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This Week in Senate History

January 2, 1811


A leader of the Federalist Party, Timothy Pickering of Massachusetts denounced President James Madison's decision to annex West Florida as unconstitutional. On December 31, 1810, Pickering rose on the Senate floor to read a diplomat's letter related to the administration's claim to the West Florida region. Immediately, a Senate colleague objected to the public reading of a confidential document, an act which violated Senate rules. Henry Clay introduced a resolution to censure Pickering for the violation. On January 2, 1811, the Senate approved the censure 20-7 and Pickering became the first senator to face such a formal rebuke by his colleagues.

January 3, 1934

U.S. Constitution

Under the provisions of the newly ratified Twentieth Amendment, Congress for the first time convened on this day. When Congress is in session after a November election and before the beginning of the new Congress, it is known as a "lame-duck session." Prior to 1933, new Congresses convened in December of odd-numbered years, allowing the post-election Congress to meet and pass legislation for more than a year. The 1933 amendment changed the convening date for a new Congress to January 3 of odd-numbered years, shortening the time between an election and the beginning of the next Congress to just two months. Since that time, Congress has met in lame-duck session rarely, to conclude urgent or unfinished business.

January 4, 1859

Image of Senator John Crittenden
John Crittenden (KY) Senate Historical Office

John Crittenden, at the time the Senate's senior member, rose to speak in a chamber packed to capacity. "This place, which has known us for so long, is to know us no more forever as a Senate." Vice President John Breckinridge offered his own farewell, then led a solemn procession of senators out of the room (now known as the Old Senate Chamber) and down the hall 45 paces to the newly constructed chamber that the Senate occupies today. The next day's New York Herald described the new room as light, graceful, and "finely proportioned."

January 5, 1937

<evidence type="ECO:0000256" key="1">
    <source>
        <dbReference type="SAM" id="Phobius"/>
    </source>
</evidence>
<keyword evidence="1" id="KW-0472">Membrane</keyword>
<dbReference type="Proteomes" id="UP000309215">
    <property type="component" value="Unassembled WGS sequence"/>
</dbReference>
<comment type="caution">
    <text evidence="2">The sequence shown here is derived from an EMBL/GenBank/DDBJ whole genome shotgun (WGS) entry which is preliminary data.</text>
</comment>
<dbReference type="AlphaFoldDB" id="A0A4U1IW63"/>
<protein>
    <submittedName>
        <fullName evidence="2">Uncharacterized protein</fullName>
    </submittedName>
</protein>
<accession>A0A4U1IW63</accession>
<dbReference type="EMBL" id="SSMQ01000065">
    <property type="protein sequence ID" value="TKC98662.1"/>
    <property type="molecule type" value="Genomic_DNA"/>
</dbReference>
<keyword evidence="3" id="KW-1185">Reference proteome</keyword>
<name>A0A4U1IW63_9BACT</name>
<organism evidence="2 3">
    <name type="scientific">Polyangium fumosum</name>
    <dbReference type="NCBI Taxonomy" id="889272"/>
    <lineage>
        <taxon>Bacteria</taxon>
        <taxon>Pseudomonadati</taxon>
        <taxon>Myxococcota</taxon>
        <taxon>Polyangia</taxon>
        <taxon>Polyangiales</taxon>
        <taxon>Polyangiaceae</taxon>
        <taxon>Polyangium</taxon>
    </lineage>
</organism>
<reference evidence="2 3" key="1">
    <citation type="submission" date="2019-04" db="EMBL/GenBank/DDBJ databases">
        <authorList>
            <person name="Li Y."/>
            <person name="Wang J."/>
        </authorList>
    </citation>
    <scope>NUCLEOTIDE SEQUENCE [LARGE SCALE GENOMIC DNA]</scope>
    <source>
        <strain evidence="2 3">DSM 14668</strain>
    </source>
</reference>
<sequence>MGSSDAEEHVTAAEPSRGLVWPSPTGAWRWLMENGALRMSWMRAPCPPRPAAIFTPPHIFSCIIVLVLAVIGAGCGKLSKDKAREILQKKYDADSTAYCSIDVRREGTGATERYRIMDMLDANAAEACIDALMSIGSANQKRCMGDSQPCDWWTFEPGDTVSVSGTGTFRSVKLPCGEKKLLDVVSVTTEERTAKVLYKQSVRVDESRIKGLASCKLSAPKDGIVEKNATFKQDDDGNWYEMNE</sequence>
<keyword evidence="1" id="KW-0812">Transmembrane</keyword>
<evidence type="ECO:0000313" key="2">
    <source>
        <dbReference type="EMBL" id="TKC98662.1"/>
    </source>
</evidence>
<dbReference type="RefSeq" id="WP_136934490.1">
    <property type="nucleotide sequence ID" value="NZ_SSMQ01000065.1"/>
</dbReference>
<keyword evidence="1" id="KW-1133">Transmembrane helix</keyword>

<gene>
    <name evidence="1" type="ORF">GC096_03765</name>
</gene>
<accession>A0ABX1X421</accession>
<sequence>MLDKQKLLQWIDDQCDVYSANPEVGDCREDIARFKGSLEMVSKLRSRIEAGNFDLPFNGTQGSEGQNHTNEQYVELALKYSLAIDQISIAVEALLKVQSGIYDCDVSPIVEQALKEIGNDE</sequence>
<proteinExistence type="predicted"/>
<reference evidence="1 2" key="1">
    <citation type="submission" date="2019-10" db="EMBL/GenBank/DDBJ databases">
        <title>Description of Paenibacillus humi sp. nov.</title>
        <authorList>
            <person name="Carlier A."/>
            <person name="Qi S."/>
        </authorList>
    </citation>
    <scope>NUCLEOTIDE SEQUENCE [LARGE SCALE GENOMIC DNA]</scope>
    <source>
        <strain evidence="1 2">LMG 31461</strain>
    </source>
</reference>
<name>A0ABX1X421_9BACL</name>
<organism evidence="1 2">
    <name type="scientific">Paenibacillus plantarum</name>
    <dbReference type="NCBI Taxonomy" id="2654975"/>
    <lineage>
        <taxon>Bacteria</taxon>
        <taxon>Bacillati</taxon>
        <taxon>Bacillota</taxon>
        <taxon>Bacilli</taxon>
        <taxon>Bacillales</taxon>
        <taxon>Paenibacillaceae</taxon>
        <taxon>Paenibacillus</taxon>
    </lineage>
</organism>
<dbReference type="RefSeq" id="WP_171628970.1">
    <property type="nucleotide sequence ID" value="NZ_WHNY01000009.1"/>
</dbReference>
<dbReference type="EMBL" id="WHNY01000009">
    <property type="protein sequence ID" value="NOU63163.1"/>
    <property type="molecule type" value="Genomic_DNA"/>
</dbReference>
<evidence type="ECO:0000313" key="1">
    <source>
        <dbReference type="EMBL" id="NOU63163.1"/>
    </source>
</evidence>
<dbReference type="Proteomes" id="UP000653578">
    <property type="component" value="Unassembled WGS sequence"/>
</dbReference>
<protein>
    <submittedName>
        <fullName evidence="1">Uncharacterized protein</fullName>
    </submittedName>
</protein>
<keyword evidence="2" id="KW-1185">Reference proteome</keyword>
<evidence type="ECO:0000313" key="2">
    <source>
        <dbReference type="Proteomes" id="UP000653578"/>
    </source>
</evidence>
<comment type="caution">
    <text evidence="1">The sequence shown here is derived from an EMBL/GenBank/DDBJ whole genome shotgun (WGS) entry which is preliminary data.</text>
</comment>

Photo of Charles McNary, Life Magazine
Charles McNary (R-OR)

Republican floor leader Charles McNary for the first time occupied the front-row, center-aisle desk on the eastern side of the Senate Chamber. Democratic floor leader Joseph T. Robinson had inaugurated a comparable tradition on his side of the center aisle 10 years earlier. Since then, floor leaders of both parties have consistently chosen to operate from these well-placed desks. That same year, Vice President John Nance Garner announced a policy of giving priority recognition to the majority leader and then the minority leader before all other senators seeking to speak, further empowering party leaders.

January 6, 1801

As the Senate prepared to consider a highly controversial diplomatic agreement with France, it established rules requiring that all relevant executive communications and treaty documents be kept "inviolably secret" until explicitly made public. On January 6, 1801, the Senate clarified and tightened its procedures for managing treaties by specifying that the constitutional requirement for a two-thirds vote on final agreement to ratification would also apply to amendments to that resolution. The Senate later eased this requirement, adopting the current practice of allowing a simple majority vote on treaty amendments.


Organizing Resolutions

At the beginning of a new Congress, the Senate adopts an organizing resolution to determine committee ratios, committee membership, and to establish agreements between the parties on the operation of the Senate. Typically a routine matter approved by unanimous consent agreement, on occasions when the Senate has been closely divided, the organizing resolution has provoked fierce debate. On January 13, 1953, Senator Wayne Morse of Oregon, a former Republican and newly declared Independent, protested the organizing resolution, which had removed him from prime committee assignments. Using a long-forgotten Senate rule, Morse nominated himself to serve on the committees of his choice.

Presenting Credentials

Senator Goldwater's Certificate of Election

Before a new senator can take the oath of office, an election certificate must be presented to the Senate to confirm that the person was duly elected. Issued by the secretary of state representing the state of the incoming member, the election certificate is affixed with the state’s official seal and is delivered to the secretary of the United States Senate for official recording.


E-mail a Senate historian
Questions about Senate History?

E-mail a Senate historian. historian@sec.senate.gov

Golden Gavel Award
Freshman senators who preside for 100 hours during any session earn the Golden Gavel award.

Civil War Senate, 1863

Historical Minutes
In 1789 members took the Senate's first oath: "I do solemnly swear that I will support the Constitution of the United States."
In 1789, anticipating the impeachment trial of William Blount, the Senate adopted its first impeachment rules.

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